There are no ovens in sight, so the baguettes for Qwang’s banh mi were most likely made elsewhere. Thankfully, the bread’s mostly airy and crispy with soft insides, with barely a hint of staleness (my visit was late in the afternoon).

The banh mi classic (S$9.50) is stacked full of pate and butter spread, Vietnamese pork ham (cha lua), pork floss, pickled carrots and daikon, and enough chilli to make you sweat. It’s the ham that does it for me with its meaty juiciness.

04 gl qwang-banh mi beef ribeye-HungryGoWhere
Banh mi beef ribeye. Photo: Gary Lim/HungryGoWhere

In the case of the banh mi beef ribeye (S$13), the premium beef ribeye — sliced fairly thinly — is roasted perfectly with a flavourful tenderness and a touch of five spice. There’s a heap of coriander and fresh chilli inside, just the way I like mine.

One thing to know is that the meats here — the pork, beef ribeye, pork belly and chicken — are mostly the same for both the banh mi and salad bowls. So it depends on whether you’re itching for bread or noodles that day.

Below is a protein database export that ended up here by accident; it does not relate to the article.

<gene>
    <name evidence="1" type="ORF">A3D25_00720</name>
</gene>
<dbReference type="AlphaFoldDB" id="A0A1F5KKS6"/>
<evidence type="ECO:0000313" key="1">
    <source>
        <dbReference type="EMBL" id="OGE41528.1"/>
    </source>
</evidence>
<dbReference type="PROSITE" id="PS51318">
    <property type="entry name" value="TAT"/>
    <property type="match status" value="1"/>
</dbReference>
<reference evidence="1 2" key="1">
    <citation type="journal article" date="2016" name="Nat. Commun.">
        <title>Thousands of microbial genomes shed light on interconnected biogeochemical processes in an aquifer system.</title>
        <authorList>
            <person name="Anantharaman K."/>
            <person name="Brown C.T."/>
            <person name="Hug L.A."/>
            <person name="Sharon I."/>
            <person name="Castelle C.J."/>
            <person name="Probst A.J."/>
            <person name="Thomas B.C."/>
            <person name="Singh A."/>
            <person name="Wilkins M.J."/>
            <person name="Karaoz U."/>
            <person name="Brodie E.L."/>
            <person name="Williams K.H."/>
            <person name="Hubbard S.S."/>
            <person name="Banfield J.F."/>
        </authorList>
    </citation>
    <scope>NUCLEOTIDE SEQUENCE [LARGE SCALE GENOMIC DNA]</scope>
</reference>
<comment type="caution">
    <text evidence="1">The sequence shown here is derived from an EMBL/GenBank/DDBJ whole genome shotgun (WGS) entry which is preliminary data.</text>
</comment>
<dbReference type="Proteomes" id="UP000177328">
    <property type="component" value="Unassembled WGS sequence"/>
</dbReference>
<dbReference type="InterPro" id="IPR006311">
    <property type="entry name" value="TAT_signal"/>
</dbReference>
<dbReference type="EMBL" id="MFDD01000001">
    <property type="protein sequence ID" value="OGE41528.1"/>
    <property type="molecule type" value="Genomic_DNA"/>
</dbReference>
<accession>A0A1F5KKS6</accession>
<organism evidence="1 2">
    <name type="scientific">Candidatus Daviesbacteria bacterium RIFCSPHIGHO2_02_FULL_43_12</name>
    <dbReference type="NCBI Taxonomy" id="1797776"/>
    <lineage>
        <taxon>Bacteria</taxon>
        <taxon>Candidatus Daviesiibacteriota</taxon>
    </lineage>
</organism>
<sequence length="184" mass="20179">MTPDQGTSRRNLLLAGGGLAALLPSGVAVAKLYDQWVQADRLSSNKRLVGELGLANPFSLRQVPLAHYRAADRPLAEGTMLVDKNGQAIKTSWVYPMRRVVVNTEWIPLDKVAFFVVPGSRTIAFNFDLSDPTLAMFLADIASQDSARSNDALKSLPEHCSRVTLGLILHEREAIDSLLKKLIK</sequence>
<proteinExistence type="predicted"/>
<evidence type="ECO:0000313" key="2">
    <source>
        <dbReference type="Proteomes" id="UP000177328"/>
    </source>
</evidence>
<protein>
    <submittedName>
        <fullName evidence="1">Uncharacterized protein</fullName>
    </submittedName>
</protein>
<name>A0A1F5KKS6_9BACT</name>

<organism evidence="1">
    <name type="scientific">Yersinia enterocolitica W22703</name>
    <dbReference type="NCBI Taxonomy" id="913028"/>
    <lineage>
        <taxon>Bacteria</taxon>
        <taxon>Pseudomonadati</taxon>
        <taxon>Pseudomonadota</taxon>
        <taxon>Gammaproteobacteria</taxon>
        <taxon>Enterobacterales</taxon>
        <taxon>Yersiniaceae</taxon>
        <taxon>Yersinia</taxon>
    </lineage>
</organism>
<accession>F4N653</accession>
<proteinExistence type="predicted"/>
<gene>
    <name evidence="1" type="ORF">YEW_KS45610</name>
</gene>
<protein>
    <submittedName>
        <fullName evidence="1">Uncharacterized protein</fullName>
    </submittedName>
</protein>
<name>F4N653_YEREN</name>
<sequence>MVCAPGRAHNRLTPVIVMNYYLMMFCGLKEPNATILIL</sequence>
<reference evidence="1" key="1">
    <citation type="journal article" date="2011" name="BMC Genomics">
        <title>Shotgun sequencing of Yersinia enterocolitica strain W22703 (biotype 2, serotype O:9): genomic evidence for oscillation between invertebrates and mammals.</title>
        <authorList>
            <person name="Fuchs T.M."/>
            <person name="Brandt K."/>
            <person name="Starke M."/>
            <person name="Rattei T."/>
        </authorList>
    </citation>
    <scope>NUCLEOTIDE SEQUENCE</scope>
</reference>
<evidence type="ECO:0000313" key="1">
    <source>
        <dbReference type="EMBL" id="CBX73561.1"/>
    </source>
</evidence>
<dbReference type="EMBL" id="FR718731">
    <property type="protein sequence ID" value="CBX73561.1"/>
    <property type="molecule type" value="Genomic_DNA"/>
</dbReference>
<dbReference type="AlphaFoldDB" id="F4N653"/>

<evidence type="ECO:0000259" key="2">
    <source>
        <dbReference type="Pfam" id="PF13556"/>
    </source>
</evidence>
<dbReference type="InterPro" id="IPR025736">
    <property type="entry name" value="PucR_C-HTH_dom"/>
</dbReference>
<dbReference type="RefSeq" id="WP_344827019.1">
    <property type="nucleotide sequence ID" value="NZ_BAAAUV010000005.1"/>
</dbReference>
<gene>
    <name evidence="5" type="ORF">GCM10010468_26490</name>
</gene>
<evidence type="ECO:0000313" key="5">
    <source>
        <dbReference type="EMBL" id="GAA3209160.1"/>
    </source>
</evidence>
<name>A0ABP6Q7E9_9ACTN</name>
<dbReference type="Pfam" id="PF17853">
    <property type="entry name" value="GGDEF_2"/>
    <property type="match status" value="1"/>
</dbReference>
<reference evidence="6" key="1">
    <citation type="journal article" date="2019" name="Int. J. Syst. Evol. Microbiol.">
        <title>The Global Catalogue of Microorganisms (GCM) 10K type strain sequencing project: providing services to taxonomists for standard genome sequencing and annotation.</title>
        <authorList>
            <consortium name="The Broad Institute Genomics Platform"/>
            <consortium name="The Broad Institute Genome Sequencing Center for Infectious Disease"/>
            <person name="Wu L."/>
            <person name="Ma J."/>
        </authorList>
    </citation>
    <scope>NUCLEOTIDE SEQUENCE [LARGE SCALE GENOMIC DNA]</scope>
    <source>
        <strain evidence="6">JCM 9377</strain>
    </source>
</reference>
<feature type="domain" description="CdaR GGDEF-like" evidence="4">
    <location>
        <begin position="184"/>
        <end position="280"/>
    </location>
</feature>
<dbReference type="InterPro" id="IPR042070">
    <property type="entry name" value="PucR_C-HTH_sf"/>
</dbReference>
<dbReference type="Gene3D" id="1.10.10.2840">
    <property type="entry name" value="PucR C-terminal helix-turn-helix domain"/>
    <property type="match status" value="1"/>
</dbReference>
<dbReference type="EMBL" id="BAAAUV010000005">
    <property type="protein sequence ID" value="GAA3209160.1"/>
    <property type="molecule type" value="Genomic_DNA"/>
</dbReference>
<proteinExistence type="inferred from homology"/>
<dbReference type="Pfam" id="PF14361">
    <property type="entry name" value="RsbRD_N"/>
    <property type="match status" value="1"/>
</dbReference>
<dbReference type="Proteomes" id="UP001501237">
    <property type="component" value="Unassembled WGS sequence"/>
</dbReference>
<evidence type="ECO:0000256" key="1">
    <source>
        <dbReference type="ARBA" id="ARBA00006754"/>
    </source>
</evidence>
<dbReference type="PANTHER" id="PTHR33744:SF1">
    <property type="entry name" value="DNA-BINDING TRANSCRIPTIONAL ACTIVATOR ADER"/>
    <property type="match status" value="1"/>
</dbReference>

05 gl qwang-pork belley bowl and coffee-HungryGoWhere
Pork belly bowl and chilled Vietnamese coffee. Photo: Gary Lim/HungryGoWhere

Qwang’s bun thit nuong is based on the southern Vietnamese style, where the fresh vegetables and garnishing — romaine lettuce, pickled carrots and daikon, Japanese cucumbers, cherry tomatoes, mint and basil leaves, and crushed peanuts — are laid on top of rice vermicelli like a regular salad.

There’s also a special sauce, served in another container, that tastes like liquid gold. This nuoc cham is funky, sweet and acidic at the same time, thanks to a trio of fish sauce, vinegar and sugar. Pour this in and give everything a good mix. 

The pork belly bowl (S$10.80) is mostly faultless, coming with a generous portion of chunky and fatty pork belly. It’s tender and nice to chew on, and there’s a certain smokiness from the marinade that melds harmoniously with the other ingredients.

06 gl qwang-pork bowl-HungryGoWhere
Pork bowl. Photo: Gary Lim/HungryGoWhere

Since a vegetarian option was out for the day (the staff tells us the main protein is tofu seasoned with a dry spice rub), we opted for the regular pork bowl (S$10.80). 

What’s interesting is that it’s not merely less fatty than the pork belly version, but vibrates with a more savoury umami flavour — not a bad choice if you want something really clean.

07 gl qwang-avocado mousse ice cream-HungryGoWhere